The core of their fear today is that the current social and economic crisis in Argentina could trigger a mass revolt in their own lands. Each Arab leader has an abiding knowledge that most Arab countries are developmentally closer to Argentina than to any country in the Western world.

To do nothing, however, in the face of this increasing unrest, poverty, unemployment, corruption and growing disenfranchisement in their societies will inevitably lead to the growth of Islamic fundamentalism in their countries.

The rise in popularity of al-Jazeera TV, based in Qatar, adds further concern to their fears, for the populistic appeal of the station finds fertile ground in the squalor of the Arab world. Amir Taheri, writing recently in the Wall Street Journal, presents ac chilling overview of al-Jazeera’s real message.

Beaming its broadcast to millions in the Arab world, its programs and documentaries glorify terrorists as heroes of Islam. In so doing, it portrays a false reality – that Islamic fundamentalists dominate Arab politics (which is not so) and are the only ones with a credible program of reform in societies badly in need of change. Over and over again on its airwaves, the slogan “Islam is the solution” is seen and heard creating the unspoken impression that only by becoming “more Islamic” can Arab societies ever hope to escape poverty, tyranny and corruption.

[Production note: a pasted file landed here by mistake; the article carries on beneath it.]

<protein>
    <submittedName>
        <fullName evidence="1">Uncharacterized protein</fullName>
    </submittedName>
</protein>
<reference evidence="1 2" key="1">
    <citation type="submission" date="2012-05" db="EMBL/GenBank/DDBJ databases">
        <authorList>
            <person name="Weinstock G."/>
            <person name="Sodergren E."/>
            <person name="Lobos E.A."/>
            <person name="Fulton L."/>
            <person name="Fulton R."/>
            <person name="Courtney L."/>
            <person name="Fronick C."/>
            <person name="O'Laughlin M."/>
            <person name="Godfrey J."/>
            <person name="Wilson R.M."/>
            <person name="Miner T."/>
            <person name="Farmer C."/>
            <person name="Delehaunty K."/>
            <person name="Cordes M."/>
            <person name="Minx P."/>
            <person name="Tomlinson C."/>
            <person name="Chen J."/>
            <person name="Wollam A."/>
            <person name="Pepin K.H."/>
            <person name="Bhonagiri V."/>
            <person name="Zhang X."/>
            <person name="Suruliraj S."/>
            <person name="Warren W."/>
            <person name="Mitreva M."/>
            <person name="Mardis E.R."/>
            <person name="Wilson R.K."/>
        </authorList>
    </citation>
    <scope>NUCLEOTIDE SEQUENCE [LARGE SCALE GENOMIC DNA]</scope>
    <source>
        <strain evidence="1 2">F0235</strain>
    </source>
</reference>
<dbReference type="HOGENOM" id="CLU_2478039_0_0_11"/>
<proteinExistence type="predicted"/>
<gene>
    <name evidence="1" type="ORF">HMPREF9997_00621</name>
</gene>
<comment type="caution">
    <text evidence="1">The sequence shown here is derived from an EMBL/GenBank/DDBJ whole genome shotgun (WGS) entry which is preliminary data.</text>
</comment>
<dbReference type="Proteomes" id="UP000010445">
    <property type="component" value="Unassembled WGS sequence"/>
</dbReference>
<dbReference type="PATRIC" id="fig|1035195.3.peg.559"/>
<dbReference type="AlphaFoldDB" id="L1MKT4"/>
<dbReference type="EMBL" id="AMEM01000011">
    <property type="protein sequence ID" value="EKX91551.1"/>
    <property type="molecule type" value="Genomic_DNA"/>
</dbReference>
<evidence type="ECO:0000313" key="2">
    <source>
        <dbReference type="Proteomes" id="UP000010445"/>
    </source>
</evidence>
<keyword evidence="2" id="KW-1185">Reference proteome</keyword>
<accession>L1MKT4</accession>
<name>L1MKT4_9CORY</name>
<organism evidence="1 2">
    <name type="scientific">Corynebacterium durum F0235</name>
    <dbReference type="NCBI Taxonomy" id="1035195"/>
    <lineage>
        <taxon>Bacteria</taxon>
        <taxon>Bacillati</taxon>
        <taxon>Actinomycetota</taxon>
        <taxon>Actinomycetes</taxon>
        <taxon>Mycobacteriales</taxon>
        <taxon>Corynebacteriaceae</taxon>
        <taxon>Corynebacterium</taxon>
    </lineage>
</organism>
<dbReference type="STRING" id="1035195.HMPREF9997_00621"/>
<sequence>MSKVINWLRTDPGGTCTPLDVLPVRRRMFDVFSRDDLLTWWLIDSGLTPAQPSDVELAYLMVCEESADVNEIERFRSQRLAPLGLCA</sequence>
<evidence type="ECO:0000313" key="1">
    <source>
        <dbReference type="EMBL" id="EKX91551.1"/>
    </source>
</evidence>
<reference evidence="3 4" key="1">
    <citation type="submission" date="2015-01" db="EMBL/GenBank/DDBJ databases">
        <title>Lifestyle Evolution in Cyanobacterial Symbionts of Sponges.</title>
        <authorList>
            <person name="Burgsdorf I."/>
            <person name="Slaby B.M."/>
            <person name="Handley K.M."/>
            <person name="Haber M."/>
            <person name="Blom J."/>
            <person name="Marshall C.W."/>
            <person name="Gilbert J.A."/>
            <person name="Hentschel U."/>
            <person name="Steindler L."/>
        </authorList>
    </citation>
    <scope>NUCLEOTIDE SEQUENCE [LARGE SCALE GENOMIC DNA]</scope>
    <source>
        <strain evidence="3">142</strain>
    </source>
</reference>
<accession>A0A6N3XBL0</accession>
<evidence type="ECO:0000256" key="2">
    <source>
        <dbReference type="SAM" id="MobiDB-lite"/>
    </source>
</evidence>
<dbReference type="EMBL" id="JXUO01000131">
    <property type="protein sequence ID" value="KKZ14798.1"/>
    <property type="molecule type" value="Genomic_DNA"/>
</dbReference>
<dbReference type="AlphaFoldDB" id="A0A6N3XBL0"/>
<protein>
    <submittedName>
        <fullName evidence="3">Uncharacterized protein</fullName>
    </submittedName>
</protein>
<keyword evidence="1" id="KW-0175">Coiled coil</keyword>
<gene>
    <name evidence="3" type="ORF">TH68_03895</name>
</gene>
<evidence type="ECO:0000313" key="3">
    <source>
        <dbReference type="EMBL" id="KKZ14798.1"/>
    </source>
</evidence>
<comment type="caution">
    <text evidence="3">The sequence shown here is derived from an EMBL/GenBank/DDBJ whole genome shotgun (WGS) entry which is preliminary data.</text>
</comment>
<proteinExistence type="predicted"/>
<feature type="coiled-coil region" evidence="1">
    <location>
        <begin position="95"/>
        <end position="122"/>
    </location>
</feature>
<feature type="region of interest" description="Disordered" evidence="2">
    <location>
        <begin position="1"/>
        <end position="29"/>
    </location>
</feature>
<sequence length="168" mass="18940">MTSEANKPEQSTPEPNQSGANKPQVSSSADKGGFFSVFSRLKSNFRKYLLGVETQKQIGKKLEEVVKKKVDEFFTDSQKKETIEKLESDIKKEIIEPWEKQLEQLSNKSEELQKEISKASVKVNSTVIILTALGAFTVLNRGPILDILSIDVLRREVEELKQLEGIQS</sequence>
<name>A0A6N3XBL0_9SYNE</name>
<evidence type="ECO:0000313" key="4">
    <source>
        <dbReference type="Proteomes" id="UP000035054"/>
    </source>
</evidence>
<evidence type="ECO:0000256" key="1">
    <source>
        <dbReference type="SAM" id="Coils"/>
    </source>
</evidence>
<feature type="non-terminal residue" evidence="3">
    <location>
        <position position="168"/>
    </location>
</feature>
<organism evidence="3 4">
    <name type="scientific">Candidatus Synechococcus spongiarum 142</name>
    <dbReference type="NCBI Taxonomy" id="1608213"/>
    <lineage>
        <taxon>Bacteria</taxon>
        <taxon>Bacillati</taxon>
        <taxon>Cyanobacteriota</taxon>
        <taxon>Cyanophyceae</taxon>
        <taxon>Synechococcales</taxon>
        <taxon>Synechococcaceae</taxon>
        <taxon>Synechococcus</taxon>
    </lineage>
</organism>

It reinforces what many of the illiterate Arab masses already believe – that radical Islam is on the rise in all Arab countries and is secretly supported by the majority of Arabs; and that there is an implicit struggle being waged between Islam and the Judeo-Christian world. As such, it favors Islamic militants (as opposed to Arab moderates) on its programs, offers to become Osama bin Laden’s voice to the Arab world, assumes that the average Arab is profoundly anti-Western and anti-American and feeds into that belief, and creates the impression that “America and the influence of Western culture have caused all the Arabs’ woes including the presence of incompetent and corrupt regimes in the Arab world.”

And the disenfranchised listen.

Thus, in matters pertaining to the Arab regimes of the Middle East, the issues reduce themselves to “guns or butter,” and many are too hungry and too angry to wait for the latter. Islamic fundamentalism in the Arab world can only succeed if the Arab status quo remains.

Either democratization will sweep through the Arab world (coaxed on by US foreign policy) and the living standards of the masses will gradually rise, or any hope for a better Arab future will be swept away by Islamic fundamentalism and the region will descend into the Dark Ages. America’s war on terrorism is intertwined with the issues of Arab democratization. We cannot defeat one without promoting the other.

In most Arab countries. A new urban middle class is taking shape, and is looking for an alternative to the religious paranoia of the Islamic fundamentalists, and the corrupt ineptitude of the ruling cliques. The Arab middle class in the Middle East has no voice and is not permitted to share in the rich diversity of opinion that exists within the Arab world. In fact, there is no section of the Arab world that is more isolated than the democratic left, the democratic right and the moderate center. The Arab middle class represents the Arab world’s best hope for the future, and America’s best hope for a stable region.

America is not simply at war with Arab terrorism and al-Qaeda. It is at war with Arab poverty, illiteracy, corruption, totalitarianism and disillusionment for these are the ultimate sources of terror that the Free World now confronts.